Listing Price: €149,950
Location: Piedra Amarilla, Partaloa
Build Size m2: 270
Swimming Pool: No
Additional Features: Large Integral Garage
Reduced from 316,000 euros. NOW 149,950 euros: That’s 151,000 euros off the original asking price. Located in the small hamlet of Piedra Amarilla and within walking distance of two bar/restaurants. Set on a plot of 2,500 sq metres in a slightly elevated position with views to the Almanzora valley.
The property has a covered arched terrace, 100m, which surrounds the villa and provides shade and extra outdoor living space.
Large central hallway with double storage cupboard.
Raised dining room 15m with steps leading down to large lower level lounge, 35m with a feature open brick fireplace.
Spacious kitchen 20m, fully fitted with top quality units and appliances. Separate utility room with separate shower room and toilet.
Four large double bedrooms, one with en-suite shower room.
Two bedrooms also share a bathroom (Jack and Jill type)
Family bathroom , 12m with walk-in shower,vanity unit and aised bath with tiled steps.
Air conditioning in two bedrooms, Mains water and electric
Integral garage and workshop, 36m
Plenty of space for swimming pool if required
Property has all legal paperwork in place
Before You Can Buy a Property in Spain, You Must Have an NIE number – Numero de Identidad de Extranjeros, which, translated, means “Identity Number for Foreigners”. We can help arrange this for you.
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Money Transfer When you buy a property in Spain, you will have to make your payment in Euro’s. Given the sums of money involved in such a transaction, you will want to save time and money wherever possible. The majority of people still approach their high street bank for their foreign currency requirements.
However, a foreign exchange specialist, such as Moneycorp, is more likely to secure you a better deal. No fees, no hidden charges, quick and easy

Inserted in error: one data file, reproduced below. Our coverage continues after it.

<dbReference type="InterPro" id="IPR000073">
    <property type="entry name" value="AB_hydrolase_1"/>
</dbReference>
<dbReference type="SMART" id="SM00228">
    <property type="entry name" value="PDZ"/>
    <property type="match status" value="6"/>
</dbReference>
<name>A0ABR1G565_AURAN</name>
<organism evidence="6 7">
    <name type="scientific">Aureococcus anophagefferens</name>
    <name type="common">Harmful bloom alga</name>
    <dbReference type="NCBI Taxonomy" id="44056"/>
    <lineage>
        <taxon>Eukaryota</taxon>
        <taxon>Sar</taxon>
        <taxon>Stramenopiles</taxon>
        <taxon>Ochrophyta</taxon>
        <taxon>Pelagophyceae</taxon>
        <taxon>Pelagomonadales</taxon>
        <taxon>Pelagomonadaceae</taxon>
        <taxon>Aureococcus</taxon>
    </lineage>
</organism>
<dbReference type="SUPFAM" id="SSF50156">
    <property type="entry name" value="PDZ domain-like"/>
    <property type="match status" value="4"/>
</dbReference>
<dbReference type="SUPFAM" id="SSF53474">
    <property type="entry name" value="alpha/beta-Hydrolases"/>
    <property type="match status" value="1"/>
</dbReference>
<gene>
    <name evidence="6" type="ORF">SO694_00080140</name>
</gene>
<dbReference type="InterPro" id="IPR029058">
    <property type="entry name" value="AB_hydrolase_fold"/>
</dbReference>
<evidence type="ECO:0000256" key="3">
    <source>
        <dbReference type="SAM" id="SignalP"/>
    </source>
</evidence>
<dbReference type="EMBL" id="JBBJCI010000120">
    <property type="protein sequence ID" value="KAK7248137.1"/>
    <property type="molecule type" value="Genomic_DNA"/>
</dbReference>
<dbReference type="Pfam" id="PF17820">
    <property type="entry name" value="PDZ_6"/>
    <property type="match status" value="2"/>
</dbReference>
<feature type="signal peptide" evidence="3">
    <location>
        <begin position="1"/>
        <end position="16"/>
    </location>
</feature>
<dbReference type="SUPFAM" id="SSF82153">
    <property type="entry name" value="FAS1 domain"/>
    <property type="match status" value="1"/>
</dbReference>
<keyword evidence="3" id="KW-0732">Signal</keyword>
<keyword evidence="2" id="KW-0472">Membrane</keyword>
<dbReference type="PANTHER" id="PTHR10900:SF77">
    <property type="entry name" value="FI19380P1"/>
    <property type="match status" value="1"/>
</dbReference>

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Partaloa is a municipality of Almería province, in the autonomous community of Andalusia, Spain. Population (2005) – Total 611
Village situated in the foothills of the Sierra de las Estancias, made up of a harmonic group of houses beside the Rambla de Arquillos, within a white clay valley and flanked by two low ridges covered in a continuous layer of stone. The landscape this constitutes is quite singular.
History of Partaloa
Through its history it appears with very different names: Carsaloba, Cartaloba, Cantalobo, Paralobra, in the Papal Bull of 1505 it appears as Partaloba, the name which it had until the end of the XVIII century. In the XIX century it appeared with its current name.After the Christian conquest it passed through different hands due to transfer or sale.
The Catholic Monarchs gave Partaloa to don Diego Hurtado de Mendoza who named Muhammad Valenci as governor. In 1501 it was sold to don Jose Álvarez de Toledo y Osorio Cordoba y Guzman, owner of the estates of Cantoria and Partaloa. In the year 1515 it was sold by the Duke of Cantoria and Partaloa to don Pedro Fajardo for two and a half million “maravedí¬es” (an old Spanish coin), of these, 150 were for the buildings and forts and the rest for the 470 vassals that there were in both villages at a price of 5,000 “maravedí¬es” each. Pedro Tortosa was named governor.
The tradition of the “farras” is worth mentioning. They are parties held by friends where they eat and drink, or “La Cencerrá” an occasion celebrated with songs, the noise of tin cans and saucepans at night when there is a marriage between two people one of whom is a widow or widower.
Albox is nestled between the Sierra de las Estancias and the Sierra de los Filabres mountain ranges, a short distance from the Almanzora river. It is a typical whitewashed town with narrow streets interspersed with small plazas. As a small agricultural town it is surrounded by olive groves and lemon and orange orchards.
The origin of Albox is medieval and the remains of an ancient fort can be found on a nearby hill. In 1503 an earthquake destroyed it and many of its historical buildings were lost. It has been completely reconstructed in its present location.
Albox and the surrounding area offer a number of outdoor pursuits for the visitor. There area multitude of country areas to walk and explore, horse riding, cycling or off-roading in a 4WD. The area is also home to Europe’s biggest observatory.
Many of the local traditions in Albox remain, including ceramics. Two celebrated ceramicist families. Herminio and the Ends, remain in Albox. Their pottery factories still cook the mud in the old Arab furnaces and produce popular decorative ceramics, mostly earthenware.
There is a flourishing weekly market held on Tuesdays selling fresh fruit and vegetables, clothes and household items and a smaller market on a Saturday morning.. The market spans through the streets into the Rambla (a dry riverbed) and here you can buy everything from clothes to livestock. Albox town has all the usual amenities – banks; supermarkets, pharmacies; doctors; 24hr emergency centre; hairdressers; beauty salons, hairdressers; beauty salons a wide range of bars/restaurants – including Spanish, English, Indian, Chinese.
Almeria airport approx one hour. Murcia and Alicante airport are also easily accessible via good motorway connections.